Sunday, August 8, 2021

Not Even Not Traveling 1: Oklahoma and Arkansas Vacation, July 2021

Background: Twenty years ago, I used write reviews of my vacation choices and email them as letters to friends. Then technology changed and I posted my travel reviews to Facebook.  Then Facebook eliminated the Notes feature and all of my entries in it, so I had to resort to starting yet another thread in my blog. This one is devoted to travel.  

And so here we are.

This year, I visited Oklahoma and Arkansas.  These are my horrible, superficial thoughts.

The Start: Oklahoma City

Oklahoma City has a big-city reputation but it has a small downtown. Its buildings are ten or twenty stories tall for a few blocks in the center. After that, building height diminishes as the municipal area sprawls out into districts of warehouses, residential developments, and shopping malls.

There are some exceptions but most of the buildings beyond the central blocks are not much taller than in downtown Frederick. The canal is more functional than the Carol Creek canal and it supports tour rides. It is not as pretty, though, and I don't know if it's been tested in a flood. Rather than comparing Oklahoma City to other large cities, I found myself comparing it to mid-sized places like Harrisburg, Reading, Rochester, or maybe Indianapolis.

Oklahoma City seems reasonably priced for a big place, which was a nice discovery. Food prices were about as I'd expected, designed for tourists. Parking was cheaper, though, only four dollars for the day in downtown. We parked and stayed mostly in the Bricktown district near the Oklahoma City Dodgers ballpark.

Of course, that's where the American Banjo Museum is.

We hadn't planned ahead on the museum but, once we discovered it, we had to go in. Admission was cheap and the woman at the ticket window smiled and volunteered to give us discounts based on the excuses she could think of at the moment. For a while, I thought she was going to walk through the museum with us and tell us about each exhibit personally but she strolled just far enough to make sure we turned on the history tour recording for a good start.

Well, the chronicle of banjo development is romantic but sometimes sad. The instrument started out as a creation of poor negro communities. At first, their banjos were homemade. The museum has examples of those although mostly from the post-slavery era.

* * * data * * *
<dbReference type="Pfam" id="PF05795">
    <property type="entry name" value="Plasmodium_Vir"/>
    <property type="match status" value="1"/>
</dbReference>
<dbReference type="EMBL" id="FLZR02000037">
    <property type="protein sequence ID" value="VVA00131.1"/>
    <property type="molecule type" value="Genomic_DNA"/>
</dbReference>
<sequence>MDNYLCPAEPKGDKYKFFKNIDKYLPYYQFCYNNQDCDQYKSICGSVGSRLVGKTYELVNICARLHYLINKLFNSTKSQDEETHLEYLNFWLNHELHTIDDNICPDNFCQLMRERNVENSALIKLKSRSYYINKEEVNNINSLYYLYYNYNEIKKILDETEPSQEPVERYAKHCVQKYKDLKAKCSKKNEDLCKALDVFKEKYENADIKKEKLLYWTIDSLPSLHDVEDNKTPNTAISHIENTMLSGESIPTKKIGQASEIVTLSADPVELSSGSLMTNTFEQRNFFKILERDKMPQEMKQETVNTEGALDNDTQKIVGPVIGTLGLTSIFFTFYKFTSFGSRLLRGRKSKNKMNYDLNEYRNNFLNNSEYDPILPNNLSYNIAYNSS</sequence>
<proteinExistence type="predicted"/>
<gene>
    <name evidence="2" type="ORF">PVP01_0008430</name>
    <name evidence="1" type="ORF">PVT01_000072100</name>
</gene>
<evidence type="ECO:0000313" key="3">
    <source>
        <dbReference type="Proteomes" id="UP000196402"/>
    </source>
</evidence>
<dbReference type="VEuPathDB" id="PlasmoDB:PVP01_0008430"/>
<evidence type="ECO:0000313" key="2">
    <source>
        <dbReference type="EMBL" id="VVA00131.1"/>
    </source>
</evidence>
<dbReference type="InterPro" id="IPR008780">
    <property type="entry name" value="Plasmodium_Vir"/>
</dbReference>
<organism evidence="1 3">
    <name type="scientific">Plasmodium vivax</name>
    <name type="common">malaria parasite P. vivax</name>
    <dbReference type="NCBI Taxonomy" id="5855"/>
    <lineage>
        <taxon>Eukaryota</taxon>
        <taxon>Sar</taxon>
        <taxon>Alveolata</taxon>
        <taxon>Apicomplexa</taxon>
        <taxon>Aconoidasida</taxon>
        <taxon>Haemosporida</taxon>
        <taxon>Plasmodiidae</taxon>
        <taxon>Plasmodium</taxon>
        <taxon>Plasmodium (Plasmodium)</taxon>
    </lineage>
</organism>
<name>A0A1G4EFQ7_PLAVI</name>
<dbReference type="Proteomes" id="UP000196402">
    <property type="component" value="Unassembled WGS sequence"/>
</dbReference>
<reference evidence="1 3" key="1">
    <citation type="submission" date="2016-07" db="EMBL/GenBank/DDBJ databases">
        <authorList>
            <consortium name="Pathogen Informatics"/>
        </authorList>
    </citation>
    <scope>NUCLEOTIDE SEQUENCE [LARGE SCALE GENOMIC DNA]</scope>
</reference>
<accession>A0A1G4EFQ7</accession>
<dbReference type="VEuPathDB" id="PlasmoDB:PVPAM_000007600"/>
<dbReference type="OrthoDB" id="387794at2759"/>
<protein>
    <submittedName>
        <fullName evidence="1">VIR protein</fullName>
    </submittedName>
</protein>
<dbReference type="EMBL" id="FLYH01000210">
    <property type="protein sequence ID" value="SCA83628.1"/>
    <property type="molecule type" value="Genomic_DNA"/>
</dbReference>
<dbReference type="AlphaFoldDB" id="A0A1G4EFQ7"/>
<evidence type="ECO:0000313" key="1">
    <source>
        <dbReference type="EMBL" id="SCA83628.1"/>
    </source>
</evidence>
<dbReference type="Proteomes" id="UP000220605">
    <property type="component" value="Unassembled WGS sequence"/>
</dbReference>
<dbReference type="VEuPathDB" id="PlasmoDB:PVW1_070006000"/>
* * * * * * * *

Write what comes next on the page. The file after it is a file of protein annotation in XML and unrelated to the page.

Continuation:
Then the banjo spread from the negro south into other communities around the country. After a few years on the fringes of musical scenes, it leapt into mainstream popular music forms like ragtime and dixieland jazz. Finally, it faded during the Great Depression. That happened possibly because, during the jazz age, other instruments rose in popularity but also it could have been because instrument manufacturers started charging top dollar for the best banjos. When people didn't have money, even an instrument born from poverty seemed inaccessible. Banjos went almost completely missing during the music of the World War II era.

After the war, people in Appalachian towns started to re-popularize the banjo. It was, once again, sometimes homemade. It was cheap and convenient enough to take from church to dance hall. The instrument achieved its mainstream presence through bluegrass, country, and a jazz revival. And of course it's been hanging around in the American music scene ever since.

I wandered around the museum, thinking about the history and taking pictures of the banjos. Sometimes I laughed about the ingenuity of the people who made their own instruments.

Have you noticed the round, open-backed bodies of banjos? They were made that way because the company that pioneered commercial banjos was a drum maker in Baltimore. The firm's craftsmen created banjo bodies in the same way they made drum tops.

During our tour, I noticed the director's office, off to the side from one of the top floor exhibits. The office walls were stacked with banjos and muppet dolls. The layout was so entertaining that I stopped to take a picture through the glass door.

The director noticed. He decided to open his door, let us in, and eventually he gave us a tour of his muppet dolls. As it turned out, he had played banjo behind Kermit in a few video scenes, so he had met Jim Henson. Naturally, he became a fan. Diane and I had to share that my parents knew Henson at University of Maryland and that their acquaintance was the reason that I almost got named Kermit. (That probably would have been okay for a little while, maybe until I was eight, when my little brothers started watching Sesame Street, or when I was ten and The Muppet Show burst onto the scene.)

After we finished our tour, we watched the director help another staff member shoot a banjo history video for a while. Then we headed out on the road.

We drove east across Oklahoma along route 40. That's how we stopped at Okemah, almost randomly. We were looking for local coffee. The regular place was closed, though. The nearby cafe was closed, too. The doughnut shop had closed at 1:00 p.m. but at least it had been open earlier, unlike the others. Too many of the small town shops were abandoned and boarded up. In an alley between buildings, we saw a tarnished copper statue.

It was Woody Guthrie. Okemah had been his hometown. That's why they had a statue of him.

There wasn't much else besides the statue, though. Only the McDonalds and Sonic were open for business. It's too bad because Okemah had once been a larger place with what must have been a thriving downtown, maybe five blocks long. Instead of local sights, we had to settle for McDonalds coffee and a drive back to route 40 heading east for Lake Eufaula.

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